We geared up, took our trailhead picture, and started off down the herd path. Bernie had already climbed Peak Above the Nubble, but, unknowingly, had used the herd path that went straight up the side of the mountain, very ecologically unsound, and the 4,000 footer committee asks hikers not to apply for their patch if they hiked via that route. So Bernie was going back for an honor hike, to get it right.
I felt good, strong, happy, excited. I also let in the fact that Nancy wasn't with me and how much I love to hike with her. She wrote about that in her trip report called The Space Between Us and I thought a lot about that report as we climbed. Here I was, hiking without her, and I was enjoying it. Not only was I hiking, but I was bushwhacking and enjoying it. I know a lot about the pain of missing people, the pain of losing friends, and I was content on this day to be with me, inside my own skin, hiking with Eileen and Bernie.
We reached the start of the bushwhack after about 15-20 minutes of walking. Bernie took out his GPS and took a mark on our exact location then we set the bearing of 40 degrees on our compasses. He took the lead as we headed over rolling terrain and fairly open woods. The going was easy although we never moved more than a few feet in a straight line. He was jigging and jagging trying to find the easiest way through the woods and through the hobble bush. It was kind of fun. I was smiling. We reached the ridge in short order, took a GPS mark and set a compass bearing of 170 degrees and started up along the ridge.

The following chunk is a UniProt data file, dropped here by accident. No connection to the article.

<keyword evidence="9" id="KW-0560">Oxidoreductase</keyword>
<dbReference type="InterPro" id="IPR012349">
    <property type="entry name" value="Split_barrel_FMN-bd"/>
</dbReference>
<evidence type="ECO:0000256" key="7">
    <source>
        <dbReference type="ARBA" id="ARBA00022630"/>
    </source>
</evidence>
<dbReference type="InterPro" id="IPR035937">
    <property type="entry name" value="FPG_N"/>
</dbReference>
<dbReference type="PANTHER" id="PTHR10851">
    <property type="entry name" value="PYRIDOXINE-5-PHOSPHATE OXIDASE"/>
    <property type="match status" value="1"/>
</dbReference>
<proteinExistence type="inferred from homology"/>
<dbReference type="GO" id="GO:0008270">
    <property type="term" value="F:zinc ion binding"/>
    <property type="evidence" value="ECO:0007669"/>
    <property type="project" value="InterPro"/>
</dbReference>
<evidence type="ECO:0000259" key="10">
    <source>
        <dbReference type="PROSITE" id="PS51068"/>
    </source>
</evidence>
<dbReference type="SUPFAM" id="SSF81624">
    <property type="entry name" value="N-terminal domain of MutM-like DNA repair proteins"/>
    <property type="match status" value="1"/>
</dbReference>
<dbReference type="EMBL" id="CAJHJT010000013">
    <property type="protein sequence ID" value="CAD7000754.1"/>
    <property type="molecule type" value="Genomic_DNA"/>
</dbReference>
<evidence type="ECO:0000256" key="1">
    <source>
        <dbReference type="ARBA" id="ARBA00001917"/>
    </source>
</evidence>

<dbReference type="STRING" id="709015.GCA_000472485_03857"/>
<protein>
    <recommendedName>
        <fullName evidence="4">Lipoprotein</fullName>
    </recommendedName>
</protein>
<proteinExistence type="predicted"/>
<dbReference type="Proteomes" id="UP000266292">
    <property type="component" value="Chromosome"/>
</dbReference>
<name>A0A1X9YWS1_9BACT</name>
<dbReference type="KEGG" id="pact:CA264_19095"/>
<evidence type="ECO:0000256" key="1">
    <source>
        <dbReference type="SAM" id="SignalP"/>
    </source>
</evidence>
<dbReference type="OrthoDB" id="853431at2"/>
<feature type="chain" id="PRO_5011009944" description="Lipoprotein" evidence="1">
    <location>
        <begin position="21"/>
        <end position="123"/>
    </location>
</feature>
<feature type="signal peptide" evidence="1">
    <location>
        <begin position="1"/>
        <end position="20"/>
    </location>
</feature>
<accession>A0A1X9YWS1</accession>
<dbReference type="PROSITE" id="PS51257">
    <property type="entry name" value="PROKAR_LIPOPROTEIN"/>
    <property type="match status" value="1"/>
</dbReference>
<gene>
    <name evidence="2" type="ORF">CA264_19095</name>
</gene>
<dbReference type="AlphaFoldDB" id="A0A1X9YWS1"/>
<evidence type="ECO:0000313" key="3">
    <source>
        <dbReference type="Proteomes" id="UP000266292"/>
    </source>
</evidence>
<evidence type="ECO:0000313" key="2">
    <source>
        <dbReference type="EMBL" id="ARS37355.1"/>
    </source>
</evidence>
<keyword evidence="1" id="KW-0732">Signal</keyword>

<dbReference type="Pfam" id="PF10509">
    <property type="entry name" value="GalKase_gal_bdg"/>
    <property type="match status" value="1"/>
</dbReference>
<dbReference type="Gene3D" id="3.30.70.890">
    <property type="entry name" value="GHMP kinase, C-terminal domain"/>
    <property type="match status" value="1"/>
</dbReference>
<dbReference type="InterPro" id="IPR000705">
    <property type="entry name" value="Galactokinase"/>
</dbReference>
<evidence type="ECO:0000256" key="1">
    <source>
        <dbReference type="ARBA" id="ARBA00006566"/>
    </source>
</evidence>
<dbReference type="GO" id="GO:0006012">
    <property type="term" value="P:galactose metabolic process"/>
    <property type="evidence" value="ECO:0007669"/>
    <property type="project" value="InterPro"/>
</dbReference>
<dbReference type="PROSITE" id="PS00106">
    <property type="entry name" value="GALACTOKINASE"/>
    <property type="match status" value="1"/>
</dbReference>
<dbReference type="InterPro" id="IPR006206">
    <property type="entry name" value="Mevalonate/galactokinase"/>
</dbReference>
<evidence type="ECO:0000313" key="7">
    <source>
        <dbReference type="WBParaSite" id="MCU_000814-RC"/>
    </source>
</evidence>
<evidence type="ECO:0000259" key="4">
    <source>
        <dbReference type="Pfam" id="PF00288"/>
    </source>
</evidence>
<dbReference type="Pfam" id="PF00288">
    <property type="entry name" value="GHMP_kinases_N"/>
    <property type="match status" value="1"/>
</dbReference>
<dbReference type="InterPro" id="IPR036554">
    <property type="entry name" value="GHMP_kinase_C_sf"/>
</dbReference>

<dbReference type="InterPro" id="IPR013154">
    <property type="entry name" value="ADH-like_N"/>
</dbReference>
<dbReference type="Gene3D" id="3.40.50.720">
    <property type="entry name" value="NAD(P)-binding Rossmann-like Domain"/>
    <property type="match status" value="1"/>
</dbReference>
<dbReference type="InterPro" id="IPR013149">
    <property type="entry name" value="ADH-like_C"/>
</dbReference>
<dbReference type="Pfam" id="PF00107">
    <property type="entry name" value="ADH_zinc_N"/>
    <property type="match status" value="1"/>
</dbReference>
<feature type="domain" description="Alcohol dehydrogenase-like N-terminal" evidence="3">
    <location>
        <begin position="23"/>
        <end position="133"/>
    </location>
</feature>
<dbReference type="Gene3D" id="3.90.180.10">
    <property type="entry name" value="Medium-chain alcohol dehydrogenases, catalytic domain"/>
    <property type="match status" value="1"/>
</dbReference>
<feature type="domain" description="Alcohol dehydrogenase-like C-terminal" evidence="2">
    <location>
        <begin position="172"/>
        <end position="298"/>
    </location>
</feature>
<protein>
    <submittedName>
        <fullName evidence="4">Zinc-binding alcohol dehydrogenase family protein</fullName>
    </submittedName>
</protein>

I took over the lead at one point on the ridge, and almost immediately found that if I didn't look at the compass every few feet I found myself drifting off to the right. The woods on the ridge were quite open, very few spruce, but lots of hobblebushes to trap our feet as we walked through them. Mounds of moss and leaves and rotting bits made for soft, spongy footing in places. In fact I had to watch out because I postholed a couple of times when I fell through leaves covering holes between rocks that looked solid but were not. The walking grew more and more steep and I felt my calves complaining about the cruel treatment. Occasionally we stopped to rest, but mostly we kept up a steady pace.